Embattled Turnbull government minister Stuart Robert has fresh questions to answer after revelations he met with a Chinese government minister during his secretive 2014 trip to Beijing, the opposition says.
Mr Robert's frontbench future is under a cloud for his role at a signing ceremony for a mining deal between his close friend and major Liberal Party donor Paul Marks and Chinese government-owned company Minmetals.
Labor has accused Mr Robert, who was then assistant defence minister, of a conflict of interest and breaching ministerial guidelines by misusing his public office. Mr Robert owns shares in Mr Mark's other companies.
Now Human Services Minister, Mr Robert claims he was in Beijing in a "personal capacity" but a Minmetals press release says he was there on behalf of the Australian government and made a speech.
Prime Minister Malcolm Turnbull has ordered his department to investigate whether Mr Robert acted improperly but there are now revelations Mr Robert also had a meeting with a senior Chinese government minister on the trip.
The Australian Financial Review has revealed Mr Robert met with China's vice-minister of land and resources, Wang Min, a day after he attended a signing ceremony.
A Chinese government website says Mr Robert and Mr Wang discussed Chinese mining investment in Australia.
Defence Minister Marise Payne backed Mr Robert on Tuesday.
"I have complete confidence in the minister and of course the matter has been referred to the Secretary of the Department of Prime Minister and Cabinet," she said.
But shadow Attorney-General Mark Dreyfus said Mr Robert must explain himself.
"He's got to now make a full statement as to what it was he was doing in Beijing. It can't be both a trip for private purposes and a trip on which he met with a vice-minister in the Chinese government," Mr Dreyfus told reporters.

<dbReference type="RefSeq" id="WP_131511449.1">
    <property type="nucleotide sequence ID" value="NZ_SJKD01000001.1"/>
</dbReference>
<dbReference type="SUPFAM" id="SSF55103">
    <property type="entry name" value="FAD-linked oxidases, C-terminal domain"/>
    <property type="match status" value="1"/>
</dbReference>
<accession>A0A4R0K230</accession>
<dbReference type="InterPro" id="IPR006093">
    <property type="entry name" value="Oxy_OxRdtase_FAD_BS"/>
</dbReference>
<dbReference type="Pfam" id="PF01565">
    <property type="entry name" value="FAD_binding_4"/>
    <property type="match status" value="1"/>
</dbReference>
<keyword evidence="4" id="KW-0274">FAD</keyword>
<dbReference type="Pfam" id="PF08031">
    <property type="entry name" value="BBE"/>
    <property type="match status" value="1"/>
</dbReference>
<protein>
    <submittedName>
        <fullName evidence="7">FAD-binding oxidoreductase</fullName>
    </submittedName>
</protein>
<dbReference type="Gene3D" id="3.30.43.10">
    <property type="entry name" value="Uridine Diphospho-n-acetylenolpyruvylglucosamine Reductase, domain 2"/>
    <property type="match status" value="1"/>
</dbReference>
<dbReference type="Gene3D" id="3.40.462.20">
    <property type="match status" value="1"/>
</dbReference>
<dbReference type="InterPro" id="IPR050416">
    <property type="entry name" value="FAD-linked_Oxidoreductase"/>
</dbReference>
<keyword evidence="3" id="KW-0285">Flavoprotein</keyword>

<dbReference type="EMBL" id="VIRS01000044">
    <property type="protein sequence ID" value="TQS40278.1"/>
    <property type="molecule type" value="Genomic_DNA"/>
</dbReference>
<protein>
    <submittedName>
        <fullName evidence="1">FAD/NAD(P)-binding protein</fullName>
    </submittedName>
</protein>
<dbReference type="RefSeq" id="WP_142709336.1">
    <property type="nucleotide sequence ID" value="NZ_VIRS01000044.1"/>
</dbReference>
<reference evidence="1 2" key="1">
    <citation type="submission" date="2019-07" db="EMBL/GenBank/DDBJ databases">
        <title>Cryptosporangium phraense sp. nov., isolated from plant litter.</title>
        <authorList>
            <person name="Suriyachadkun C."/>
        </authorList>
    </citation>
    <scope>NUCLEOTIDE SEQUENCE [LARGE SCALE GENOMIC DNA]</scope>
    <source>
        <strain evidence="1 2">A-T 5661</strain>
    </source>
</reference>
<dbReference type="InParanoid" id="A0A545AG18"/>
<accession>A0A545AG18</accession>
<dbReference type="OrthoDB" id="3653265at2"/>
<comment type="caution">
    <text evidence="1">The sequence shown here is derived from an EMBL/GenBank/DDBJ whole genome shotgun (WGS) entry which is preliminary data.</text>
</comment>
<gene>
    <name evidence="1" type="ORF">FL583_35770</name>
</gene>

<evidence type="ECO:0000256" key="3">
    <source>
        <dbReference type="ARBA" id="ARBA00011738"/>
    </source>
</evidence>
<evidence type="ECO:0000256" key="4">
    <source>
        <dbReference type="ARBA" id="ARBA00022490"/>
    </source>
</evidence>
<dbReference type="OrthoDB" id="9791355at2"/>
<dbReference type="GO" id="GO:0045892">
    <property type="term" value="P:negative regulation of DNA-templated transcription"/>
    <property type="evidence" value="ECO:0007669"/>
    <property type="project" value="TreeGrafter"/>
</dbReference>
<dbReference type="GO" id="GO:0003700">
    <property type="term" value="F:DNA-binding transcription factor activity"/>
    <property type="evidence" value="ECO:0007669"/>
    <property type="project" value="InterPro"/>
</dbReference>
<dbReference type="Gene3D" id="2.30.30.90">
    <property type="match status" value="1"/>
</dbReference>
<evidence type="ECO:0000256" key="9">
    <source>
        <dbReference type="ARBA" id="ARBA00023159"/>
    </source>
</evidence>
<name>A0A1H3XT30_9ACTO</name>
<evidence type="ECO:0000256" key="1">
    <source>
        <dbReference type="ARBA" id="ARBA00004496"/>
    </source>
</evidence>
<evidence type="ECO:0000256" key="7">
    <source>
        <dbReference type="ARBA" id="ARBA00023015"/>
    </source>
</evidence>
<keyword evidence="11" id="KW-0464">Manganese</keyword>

He also called on Mr Turnbull to show leadership on the issue: "Running for cover behind a departmental inquiry is simply not good enough."
During a Senate estimates hearing on Monday night, a Department of Prime Minister and Cabinet official revealed Mr Turnbull only requested the investigation at 1.58pm - just two minutes before a fiery question time where the saga featured prominently.
Earlier that night, Mr Turnbull's office distributed a letter Mr Robert wrote to Mr Turnbull. In the letter, the besieged minister noted he was "confident that I have not acted inappropriately" but still asked for the probe by the PM&C.
The official could not tell the estimates hearing how long the inquiry would take.
Opposition Leader Bill Shorten says it isn't looking good for Mr Robert.
"There's a lot of explanation required about what this fellow was doing in China and all the detail of what's gone on," he told ABC radio.
Mr Robert describes himself a "close personal friend" of Mr Marks, who has donated $2 million to the Liberal Party in recent years.
The scandal comes only weeks after Mr Turnbull lost two ministers - Jamie Briggs and Mal Brough - to scandal.